Duterte, Trump, and populism

Philippine President Rodrigo Duterte and US President Donald Trump seem like twins in terms of political style.  They appear to revel in their repeated breach of correct speech and behavioral codes, treating these as the hypocrisies of a detested political establishment. They have both been antagonistic toward the mainstream media, seeing them as complicit guardians of a corrupt system.  In the pursuit of their pet programs, both have manifested an authoritarian intransigence darkly reminiscent of fascism.

As comparisons go, that is probably where the similarities end. The issues on which their political appeal is anchored are vastly different. Mr. Duterte chose the brutal war on illegal drugs as the centerpiece of his presidency. The US president’s focus has been on the perceived threats posed by globalization—the influx of immigrants, the exportation of American jobs to other countries, unequal trade, and the domination of the American economy by a global financial elite.

But, I am afraid that zeroing in on the substantive differences in the issues chosen could blind us to the worldwide reality of populist reaction to which we can ascribe the rise of strongmen like the two presidents.

What is populism? We might start from an interesting characterization of populist leaders offered by the philosopher and political commentator Pierre-André Taguieff, in an interview with the French news website Atlantico. “In terms of the leaders’ posture, populism can be defined as a political style, compatible with any ideological content, that involves direct appeals to the people, rejection of mediation, and criticism of established elites. This also includes the promise of change, a rhetorical gesture that populist leaders have in common with all modern political leaders. But they differ from the latter by featuring a charismatic authority, which explains the fact that they are either admired or hated with equal intensity.”

I believe that the definition perfectly fits Mr. Duterte like a handmade shoe. First of all, populism can ride on any issue, ignoring conventional classifications of left versus right, or of progressive versus conservative.  There’s nothing intrinsically rightist or leftist about the Duterte administration’s war on drugs, just as there is nothing socialist about its so-called pivot to China, or, for that matter, its espousal of federalism as a preferred form of political system.  But, once he was able to seize the imagination of the public, Mr. Duterte could have won on any issue he chose to highlight.

Second, what seems crucial to the emergence of populism is the perception that the political system of representative democracy has failed—that the elites have rigged the system and expropriated state power for themselves.  That explains why Mr. Duterte presented himself as a crusader from the periphery who has come to do battle with the political elite and the oligarchy in the name of the people. It is not uncommon, of course, to see politicians deploy this type of populist rhetoric.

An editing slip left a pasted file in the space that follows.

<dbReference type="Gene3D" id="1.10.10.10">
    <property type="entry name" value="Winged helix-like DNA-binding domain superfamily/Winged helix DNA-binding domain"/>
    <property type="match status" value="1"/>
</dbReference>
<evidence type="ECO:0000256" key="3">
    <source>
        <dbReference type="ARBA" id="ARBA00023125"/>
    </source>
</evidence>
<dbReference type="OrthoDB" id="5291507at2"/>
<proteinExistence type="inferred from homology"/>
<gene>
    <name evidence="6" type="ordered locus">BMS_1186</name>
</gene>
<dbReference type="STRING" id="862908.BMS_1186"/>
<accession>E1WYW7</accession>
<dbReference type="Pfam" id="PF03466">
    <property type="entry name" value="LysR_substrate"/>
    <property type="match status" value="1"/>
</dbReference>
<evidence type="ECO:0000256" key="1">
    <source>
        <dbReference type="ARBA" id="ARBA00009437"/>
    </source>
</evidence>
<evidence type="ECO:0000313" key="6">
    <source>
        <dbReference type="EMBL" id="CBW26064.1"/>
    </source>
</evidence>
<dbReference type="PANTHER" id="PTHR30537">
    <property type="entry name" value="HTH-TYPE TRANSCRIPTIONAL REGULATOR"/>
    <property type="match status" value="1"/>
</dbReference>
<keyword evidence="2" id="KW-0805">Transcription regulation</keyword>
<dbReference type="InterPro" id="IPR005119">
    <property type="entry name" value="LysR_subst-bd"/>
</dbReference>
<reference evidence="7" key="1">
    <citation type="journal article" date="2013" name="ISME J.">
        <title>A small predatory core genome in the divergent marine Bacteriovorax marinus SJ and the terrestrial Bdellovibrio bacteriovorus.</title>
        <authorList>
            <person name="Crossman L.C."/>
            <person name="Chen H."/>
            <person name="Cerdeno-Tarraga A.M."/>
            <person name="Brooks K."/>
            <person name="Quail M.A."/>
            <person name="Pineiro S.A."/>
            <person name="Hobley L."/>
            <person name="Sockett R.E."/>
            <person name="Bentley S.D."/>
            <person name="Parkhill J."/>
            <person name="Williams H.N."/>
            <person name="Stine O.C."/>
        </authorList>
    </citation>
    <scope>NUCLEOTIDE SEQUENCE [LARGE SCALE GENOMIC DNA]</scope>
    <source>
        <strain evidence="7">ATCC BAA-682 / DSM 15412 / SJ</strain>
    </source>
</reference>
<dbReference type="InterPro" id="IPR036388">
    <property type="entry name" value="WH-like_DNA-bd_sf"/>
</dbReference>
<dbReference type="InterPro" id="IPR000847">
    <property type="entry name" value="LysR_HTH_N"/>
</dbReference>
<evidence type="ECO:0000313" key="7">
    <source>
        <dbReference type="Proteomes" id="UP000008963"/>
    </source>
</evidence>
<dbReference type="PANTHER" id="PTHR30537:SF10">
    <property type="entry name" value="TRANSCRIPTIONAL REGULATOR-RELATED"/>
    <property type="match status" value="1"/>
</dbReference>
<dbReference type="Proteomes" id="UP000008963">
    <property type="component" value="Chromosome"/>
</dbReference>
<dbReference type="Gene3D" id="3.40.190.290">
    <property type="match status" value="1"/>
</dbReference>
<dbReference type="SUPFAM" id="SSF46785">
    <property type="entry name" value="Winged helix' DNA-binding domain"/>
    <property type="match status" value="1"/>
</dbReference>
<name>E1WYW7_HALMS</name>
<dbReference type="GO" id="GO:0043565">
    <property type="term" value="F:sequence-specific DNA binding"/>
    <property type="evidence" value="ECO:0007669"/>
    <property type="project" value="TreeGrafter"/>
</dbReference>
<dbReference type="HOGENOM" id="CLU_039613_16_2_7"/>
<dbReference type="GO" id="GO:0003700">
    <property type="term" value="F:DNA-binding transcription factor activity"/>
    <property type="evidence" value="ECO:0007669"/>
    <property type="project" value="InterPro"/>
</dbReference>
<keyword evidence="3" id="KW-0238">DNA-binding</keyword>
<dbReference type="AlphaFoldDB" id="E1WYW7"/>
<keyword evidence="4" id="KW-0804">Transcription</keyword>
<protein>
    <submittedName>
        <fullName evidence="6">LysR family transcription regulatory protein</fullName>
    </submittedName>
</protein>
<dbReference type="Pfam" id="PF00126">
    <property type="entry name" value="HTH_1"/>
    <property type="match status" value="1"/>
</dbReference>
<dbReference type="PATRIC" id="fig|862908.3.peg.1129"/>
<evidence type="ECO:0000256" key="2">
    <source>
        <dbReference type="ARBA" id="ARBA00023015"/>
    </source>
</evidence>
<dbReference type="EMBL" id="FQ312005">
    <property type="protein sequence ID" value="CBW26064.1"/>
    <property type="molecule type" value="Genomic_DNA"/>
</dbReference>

But, Mr. Duterte was different; he looked and sounded the part. He shunned the trappings of respectability and formality.  His demeanor was coarse, his language rough and excessive, making him every inch the personification of the authentic outsider who had crashed an exclusive party. No one could have invented a more complete antithesis of the Establishment politician.  Yet, if another politician had tried to imitate him, the reaction would surely have been different.  The hapless copycat would have been caricatured as a pathetic demagogue, as distant from the people as the visions of change he offers.

At the heart of this populist explosion is the deep resentment against “formatted” politicians who are perceived to have locked the system so that no one but those who are sworn to serve the interests of the elite could enter.  Taguieff says that the driving impulse behind this anti-elite resentment is mistrust.

Everywhere, for a variety of reasons, the elites are denounced as complicit, complacent and corrupt.  Complicity is “the idea of a certain connivance between the ruling elites, who share power and wealth and who strive to pervert or destroy the meritocratic game, leading to discrimination and wider social injustice.” They are also distrusted for being complacent, meaning, of being oblivious to the threats that ordinary citizens experience in their everyday lives.  (Think of Mr. Duterte’s claim that the political elites in this country have fatally ignored or underestimated the drug problem.) But, on top of all these, these elites are also corrupt to the core, skillfully concealing the various shady deals they make with the oligarchy by overt acts of benevolence.

How does one respond to populism? The challenge of populism in the West is probably far more complex and difficult to address than its local version here.  Dialogue seems tough.  Human rights advocates everywhere are often dismissed for their “sermonizing humanitarianism.” On the other hand, it seems counterproductive to merely demonize populist leaders by inciting public fear about their fascistic inclinations. Taguieff argues that the momentum clearly lies with populism, but there’s no way of knowing where it will go.

In the face of this uncertainty, the philosopher offers little consolation, if any: “What are required are will power and a refusal of resignation, if both are conditioned by a sense of limits.”  But, for the moment, he strongly believes that the most urgent task of all responsible citizens is how to prevent “ritualized clashes” from ripening into civil war.